Sunday, October 18, 2009

What? A Solution To War, Genocide, And Mass Murder

After writing over the years something like 500-600 blogs (See archive here), it is time to ask which of all these is most important.

I believe those are the blogs that present and underline that democracy (the democratic peace) is a solution to war, genocide and mass murder (I call democide) by governments. I prove this in my book.

But very few are aware of this solution -- even when two presidents, Clinton and George W. Bush realized it with regard to war and based their foreign policies on it.

For centuries mankind has sought a solution to war. Solutions have been proposed, such as international law, diplomacy, a balance of power, trade, and cultural exchange. Nothing has worked. But empirically and theoretically we know that historically no democracies have made war on each other. When living side by side, they promote cooperation, and peace with each other, and if perchance a crisis occurs, they manage to resolve it without violence. In a world where dictators murder their subjects by the hundreds, thousands, millions, and tens of millions, that democratic leaders murder near zero of their population is absolutely incredible.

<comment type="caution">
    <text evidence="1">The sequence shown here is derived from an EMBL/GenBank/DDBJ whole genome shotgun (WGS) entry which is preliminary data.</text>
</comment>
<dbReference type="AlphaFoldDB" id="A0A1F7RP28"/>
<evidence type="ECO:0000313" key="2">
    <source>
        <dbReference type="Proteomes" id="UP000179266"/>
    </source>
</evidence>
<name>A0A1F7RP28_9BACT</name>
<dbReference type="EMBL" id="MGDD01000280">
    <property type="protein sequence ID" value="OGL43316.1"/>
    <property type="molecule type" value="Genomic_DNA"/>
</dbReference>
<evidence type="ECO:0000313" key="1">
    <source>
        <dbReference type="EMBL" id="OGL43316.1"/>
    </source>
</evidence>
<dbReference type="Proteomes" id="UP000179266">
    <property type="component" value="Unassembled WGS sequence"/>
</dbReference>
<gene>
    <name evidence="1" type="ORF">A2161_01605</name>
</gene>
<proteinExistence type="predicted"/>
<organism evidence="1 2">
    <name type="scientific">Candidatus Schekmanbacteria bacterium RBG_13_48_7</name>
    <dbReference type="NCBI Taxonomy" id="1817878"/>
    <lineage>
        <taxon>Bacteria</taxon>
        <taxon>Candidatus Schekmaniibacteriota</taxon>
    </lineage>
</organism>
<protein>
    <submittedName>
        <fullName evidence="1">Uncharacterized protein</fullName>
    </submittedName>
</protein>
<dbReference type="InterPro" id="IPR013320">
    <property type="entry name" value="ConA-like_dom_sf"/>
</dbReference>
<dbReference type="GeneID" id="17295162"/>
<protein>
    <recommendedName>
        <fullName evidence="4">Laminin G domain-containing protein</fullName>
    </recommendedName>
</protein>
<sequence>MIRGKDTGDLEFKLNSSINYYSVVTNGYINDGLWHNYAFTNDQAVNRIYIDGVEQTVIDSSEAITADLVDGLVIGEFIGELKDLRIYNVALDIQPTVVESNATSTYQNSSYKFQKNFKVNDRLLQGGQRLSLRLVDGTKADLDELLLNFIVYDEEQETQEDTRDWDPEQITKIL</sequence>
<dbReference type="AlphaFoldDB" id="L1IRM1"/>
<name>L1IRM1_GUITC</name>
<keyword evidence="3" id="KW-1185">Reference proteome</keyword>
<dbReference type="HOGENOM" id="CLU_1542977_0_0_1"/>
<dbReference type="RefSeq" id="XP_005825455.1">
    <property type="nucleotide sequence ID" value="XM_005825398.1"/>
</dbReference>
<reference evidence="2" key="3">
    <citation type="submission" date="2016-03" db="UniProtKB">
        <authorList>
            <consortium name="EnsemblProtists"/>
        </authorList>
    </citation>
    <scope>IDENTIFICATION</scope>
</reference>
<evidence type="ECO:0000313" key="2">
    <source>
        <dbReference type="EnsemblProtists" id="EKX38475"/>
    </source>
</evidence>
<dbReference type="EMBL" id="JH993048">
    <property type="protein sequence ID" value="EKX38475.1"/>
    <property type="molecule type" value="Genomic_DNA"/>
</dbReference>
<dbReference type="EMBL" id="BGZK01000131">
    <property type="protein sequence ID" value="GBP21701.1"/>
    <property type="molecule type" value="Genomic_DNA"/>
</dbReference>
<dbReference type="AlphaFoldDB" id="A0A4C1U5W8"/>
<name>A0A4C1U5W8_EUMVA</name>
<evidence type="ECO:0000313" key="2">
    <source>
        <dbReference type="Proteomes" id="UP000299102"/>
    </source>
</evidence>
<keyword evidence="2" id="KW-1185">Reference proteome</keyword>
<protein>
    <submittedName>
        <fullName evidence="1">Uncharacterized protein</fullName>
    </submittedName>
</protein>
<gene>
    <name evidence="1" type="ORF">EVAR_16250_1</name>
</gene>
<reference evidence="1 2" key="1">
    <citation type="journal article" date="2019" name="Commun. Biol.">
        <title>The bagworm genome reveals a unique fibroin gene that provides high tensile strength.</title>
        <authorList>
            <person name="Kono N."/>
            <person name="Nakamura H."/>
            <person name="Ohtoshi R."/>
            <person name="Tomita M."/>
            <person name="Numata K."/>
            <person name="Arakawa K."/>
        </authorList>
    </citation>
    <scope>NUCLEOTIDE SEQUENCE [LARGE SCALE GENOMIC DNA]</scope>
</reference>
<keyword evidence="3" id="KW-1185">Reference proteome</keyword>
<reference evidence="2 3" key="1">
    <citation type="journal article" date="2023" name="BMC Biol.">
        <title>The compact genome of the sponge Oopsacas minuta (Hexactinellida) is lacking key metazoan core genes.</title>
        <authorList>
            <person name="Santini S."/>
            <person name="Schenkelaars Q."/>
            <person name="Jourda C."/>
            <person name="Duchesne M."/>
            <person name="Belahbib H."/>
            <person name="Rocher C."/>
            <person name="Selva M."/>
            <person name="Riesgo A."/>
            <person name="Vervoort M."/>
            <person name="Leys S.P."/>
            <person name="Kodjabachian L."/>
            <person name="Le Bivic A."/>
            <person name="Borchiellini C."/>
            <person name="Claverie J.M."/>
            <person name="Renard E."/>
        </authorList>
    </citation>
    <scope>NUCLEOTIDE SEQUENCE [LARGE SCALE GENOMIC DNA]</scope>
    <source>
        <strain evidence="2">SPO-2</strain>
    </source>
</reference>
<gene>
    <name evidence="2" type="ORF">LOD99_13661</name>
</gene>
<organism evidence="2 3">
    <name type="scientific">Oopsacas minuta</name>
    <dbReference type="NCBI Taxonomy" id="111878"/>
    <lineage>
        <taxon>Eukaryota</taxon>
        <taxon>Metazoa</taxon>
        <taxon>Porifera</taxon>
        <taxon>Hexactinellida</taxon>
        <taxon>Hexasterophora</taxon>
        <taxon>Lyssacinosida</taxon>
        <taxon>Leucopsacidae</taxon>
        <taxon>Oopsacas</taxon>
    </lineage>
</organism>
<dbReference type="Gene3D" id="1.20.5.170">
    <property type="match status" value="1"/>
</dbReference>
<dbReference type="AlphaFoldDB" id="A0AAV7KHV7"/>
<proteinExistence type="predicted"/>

The proofs for what I say are in my books Power Kills: Democracy As A Method Of Nonviolence, and Statistics of Democide: Genocide and Mass Murder Since 1900. And see my websitefor the many books and documents providing further data, theory, and proofs.
An end to war and to democide! It is like the elimination of cancer or heart disease. This solution of the ages should be celebrated around the world. Not only does it fail to make the front pages, but is ignored by the commentariat. Ponder this for a moment. Why is this absolutely incredible and proven solution hidden, ignored, or missed?

Friday, October 16, 2009

47% Will Pay $0 Income Tax in 2009


With so many serious dangers to our democracy – Obama’s far left socialists, a possible leftist coup, an EMP attack, global islamofascism, it seems a stretch to include our tax system also as a danger. It is. Consider that 47% of “taxpayers,” 71,000,000 people will pay no income tax in 2009. Zero.

Worse. Many of these people are eligible for a “negative income tax.” That is, the federal government will give them one refundable tax break, rebate, or another. On this, see the Tax Policy Center: